Mentoring young learners: does everyone really need a mentor?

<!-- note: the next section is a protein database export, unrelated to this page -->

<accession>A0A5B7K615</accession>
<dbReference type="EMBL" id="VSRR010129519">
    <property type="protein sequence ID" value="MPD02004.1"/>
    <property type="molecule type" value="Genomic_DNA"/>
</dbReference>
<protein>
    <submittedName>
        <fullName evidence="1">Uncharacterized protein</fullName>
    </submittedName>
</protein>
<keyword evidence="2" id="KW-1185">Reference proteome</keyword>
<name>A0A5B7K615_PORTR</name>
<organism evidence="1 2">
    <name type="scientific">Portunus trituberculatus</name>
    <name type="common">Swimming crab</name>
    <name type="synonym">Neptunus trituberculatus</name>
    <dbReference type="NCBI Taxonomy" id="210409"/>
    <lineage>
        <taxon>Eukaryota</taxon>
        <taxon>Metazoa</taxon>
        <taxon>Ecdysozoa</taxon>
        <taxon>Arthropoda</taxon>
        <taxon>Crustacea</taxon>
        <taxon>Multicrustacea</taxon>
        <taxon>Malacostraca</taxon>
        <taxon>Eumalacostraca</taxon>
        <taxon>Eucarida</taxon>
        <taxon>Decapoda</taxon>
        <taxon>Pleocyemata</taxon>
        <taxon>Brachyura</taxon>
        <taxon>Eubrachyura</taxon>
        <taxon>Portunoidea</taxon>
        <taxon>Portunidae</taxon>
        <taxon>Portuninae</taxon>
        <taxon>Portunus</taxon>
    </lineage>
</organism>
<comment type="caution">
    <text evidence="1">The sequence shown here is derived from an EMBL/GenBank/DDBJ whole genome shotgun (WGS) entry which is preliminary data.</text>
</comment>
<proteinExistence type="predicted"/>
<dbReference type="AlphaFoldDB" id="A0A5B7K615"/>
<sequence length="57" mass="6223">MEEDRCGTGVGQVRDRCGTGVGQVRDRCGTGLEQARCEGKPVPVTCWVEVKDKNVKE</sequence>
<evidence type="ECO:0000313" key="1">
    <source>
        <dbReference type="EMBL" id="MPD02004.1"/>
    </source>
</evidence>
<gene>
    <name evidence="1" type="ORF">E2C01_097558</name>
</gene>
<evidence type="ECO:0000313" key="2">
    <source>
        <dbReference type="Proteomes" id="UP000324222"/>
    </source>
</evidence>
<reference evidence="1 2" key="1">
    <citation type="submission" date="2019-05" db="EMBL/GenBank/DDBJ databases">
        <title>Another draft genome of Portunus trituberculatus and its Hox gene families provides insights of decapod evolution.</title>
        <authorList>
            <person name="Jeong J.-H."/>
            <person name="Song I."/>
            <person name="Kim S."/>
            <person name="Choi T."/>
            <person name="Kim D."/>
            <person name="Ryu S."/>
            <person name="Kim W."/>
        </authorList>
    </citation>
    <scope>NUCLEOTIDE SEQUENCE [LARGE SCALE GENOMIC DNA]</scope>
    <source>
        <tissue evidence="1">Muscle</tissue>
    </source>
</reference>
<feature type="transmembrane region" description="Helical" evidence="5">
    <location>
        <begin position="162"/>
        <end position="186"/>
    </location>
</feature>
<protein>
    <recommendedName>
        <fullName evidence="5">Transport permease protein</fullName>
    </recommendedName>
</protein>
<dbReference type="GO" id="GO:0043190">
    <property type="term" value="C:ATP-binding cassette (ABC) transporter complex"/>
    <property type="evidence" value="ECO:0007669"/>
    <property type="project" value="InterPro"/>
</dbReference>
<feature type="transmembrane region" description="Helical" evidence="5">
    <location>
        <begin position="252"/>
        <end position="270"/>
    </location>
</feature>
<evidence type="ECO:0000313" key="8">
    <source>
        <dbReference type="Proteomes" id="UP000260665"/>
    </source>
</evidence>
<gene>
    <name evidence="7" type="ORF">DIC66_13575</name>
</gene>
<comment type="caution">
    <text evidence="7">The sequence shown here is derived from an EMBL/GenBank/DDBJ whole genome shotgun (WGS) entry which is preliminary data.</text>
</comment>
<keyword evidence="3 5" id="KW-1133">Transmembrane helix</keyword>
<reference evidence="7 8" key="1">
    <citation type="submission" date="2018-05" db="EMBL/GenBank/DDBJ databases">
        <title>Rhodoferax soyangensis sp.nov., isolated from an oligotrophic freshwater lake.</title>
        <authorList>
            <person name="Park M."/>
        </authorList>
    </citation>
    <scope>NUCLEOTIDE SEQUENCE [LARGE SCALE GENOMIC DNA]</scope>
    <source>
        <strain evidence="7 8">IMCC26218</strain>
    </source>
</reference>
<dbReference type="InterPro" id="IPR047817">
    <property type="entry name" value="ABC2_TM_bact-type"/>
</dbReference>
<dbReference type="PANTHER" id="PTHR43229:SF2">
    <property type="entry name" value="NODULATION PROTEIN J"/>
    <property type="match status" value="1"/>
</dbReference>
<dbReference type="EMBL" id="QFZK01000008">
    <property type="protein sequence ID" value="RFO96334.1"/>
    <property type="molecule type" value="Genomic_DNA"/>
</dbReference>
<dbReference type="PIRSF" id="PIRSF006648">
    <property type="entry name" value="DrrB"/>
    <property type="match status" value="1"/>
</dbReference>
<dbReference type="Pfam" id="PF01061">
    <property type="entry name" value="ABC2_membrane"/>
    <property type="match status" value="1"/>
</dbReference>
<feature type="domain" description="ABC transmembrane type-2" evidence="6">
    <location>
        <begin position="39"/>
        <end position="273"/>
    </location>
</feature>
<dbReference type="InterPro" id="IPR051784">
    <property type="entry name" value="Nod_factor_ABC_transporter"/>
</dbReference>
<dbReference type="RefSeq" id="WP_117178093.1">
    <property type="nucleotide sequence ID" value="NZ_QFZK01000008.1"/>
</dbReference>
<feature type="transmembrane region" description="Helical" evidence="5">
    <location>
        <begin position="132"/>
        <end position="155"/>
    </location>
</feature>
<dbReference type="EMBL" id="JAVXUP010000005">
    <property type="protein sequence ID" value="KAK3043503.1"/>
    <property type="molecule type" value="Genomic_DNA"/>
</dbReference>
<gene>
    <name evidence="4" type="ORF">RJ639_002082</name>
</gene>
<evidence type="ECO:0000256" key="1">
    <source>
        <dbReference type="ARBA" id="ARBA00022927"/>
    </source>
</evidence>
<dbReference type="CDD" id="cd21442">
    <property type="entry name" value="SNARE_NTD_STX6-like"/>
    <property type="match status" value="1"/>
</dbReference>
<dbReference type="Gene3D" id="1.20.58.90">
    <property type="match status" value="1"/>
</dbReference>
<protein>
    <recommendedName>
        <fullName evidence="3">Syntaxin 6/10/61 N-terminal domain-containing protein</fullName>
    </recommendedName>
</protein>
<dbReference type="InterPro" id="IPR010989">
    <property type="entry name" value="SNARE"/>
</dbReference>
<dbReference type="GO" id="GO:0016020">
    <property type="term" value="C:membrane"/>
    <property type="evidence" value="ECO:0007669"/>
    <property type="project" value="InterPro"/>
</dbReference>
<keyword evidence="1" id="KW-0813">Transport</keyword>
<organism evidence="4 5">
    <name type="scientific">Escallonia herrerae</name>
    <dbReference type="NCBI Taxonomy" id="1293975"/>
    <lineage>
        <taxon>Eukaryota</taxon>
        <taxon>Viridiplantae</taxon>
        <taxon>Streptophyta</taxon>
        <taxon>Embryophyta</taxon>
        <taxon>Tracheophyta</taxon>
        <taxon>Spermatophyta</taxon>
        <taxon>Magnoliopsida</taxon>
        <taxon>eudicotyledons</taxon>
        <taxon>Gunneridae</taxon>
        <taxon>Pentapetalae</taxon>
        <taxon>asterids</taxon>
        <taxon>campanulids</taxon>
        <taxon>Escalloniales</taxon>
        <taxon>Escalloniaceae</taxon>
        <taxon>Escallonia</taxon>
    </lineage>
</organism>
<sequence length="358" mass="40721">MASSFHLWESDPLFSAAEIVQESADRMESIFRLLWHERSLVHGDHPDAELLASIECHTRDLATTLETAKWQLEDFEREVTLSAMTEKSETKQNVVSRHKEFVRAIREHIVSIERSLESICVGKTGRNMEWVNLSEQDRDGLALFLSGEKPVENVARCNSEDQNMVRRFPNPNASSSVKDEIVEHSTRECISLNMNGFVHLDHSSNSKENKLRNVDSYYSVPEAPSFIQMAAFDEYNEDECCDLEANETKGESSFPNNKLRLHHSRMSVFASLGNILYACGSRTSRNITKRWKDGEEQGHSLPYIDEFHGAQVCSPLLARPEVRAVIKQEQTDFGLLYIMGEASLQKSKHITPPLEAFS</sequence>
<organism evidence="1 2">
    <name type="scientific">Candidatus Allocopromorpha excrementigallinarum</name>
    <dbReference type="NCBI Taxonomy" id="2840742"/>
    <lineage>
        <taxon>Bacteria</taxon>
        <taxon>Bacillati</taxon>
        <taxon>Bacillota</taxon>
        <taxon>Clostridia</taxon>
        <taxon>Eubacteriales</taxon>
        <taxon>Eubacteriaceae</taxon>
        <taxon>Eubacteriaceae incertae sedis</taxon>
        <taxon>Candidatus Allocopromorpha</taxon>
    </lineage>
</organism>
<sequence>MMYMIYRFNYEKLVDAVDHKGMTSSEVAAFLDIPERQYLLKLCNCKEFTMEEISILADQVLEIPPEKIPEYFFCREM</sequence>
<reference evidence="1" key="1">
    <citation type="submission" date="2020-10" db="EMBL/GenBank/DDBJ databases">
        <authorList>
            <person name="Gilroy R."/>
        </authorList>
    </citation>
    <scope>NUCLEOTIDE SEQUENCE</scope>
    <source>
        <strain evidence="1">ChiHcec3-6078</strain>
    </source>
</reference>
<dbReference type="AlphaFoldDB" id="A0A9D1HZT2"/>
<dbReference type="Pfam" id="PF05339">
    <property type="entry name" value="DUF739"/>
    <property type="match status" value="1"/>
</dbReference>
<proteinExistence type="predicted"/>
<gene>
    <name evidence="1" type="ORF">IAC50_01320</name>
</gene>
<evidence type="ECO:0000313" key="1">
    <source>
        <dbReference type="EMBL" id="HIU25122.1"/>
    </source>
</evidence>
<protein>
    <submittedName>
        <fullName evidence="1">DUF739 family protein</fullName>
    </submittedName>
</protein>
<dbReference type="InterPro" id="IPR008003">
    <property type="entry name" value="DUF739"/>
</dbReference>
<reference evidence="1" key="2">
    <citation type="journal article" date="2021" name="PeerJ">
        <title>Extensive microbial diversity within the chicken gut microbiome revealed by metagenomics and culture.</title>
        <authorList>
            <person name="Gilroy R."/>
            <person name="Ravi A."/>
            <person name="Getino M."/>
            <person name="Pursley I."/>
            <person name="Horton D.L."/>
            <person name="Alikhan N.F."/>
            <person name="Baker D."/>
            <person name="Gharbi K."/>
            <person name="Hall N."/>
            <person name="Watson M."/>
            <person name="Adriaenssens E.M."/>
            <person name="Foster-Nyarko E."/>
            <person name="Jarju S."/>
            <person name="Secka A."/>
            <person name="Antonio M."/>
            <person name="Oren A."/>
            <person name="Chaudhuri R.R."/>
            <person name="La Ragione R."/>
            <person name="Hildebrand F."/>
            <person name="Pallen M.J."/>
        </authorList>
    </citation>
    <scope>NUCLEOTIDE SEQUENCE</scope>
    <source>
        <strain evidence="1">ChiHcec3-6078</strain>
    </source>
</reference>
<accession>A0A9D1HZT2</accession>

Nearly 400 young learners with mentors were studied in a project which ran from 1992-94 at Leeds Metropolitan University. Shows that many learners find effective substitutes for conventional mentors, and, while needing support for their workplace learning, obtain this from a variety of helpers other than a conventionally-defined mentor. Managers are not ideal mentors. Relevant expert knowledge on the part of a mentor is important, as is formality in conducting learner-mentor relationships. Training for mentors is also confirmed as important. Time pressures can prevent would-be mentors from offering their services. Stability of employment for both parties for the duration of the relationship is important.
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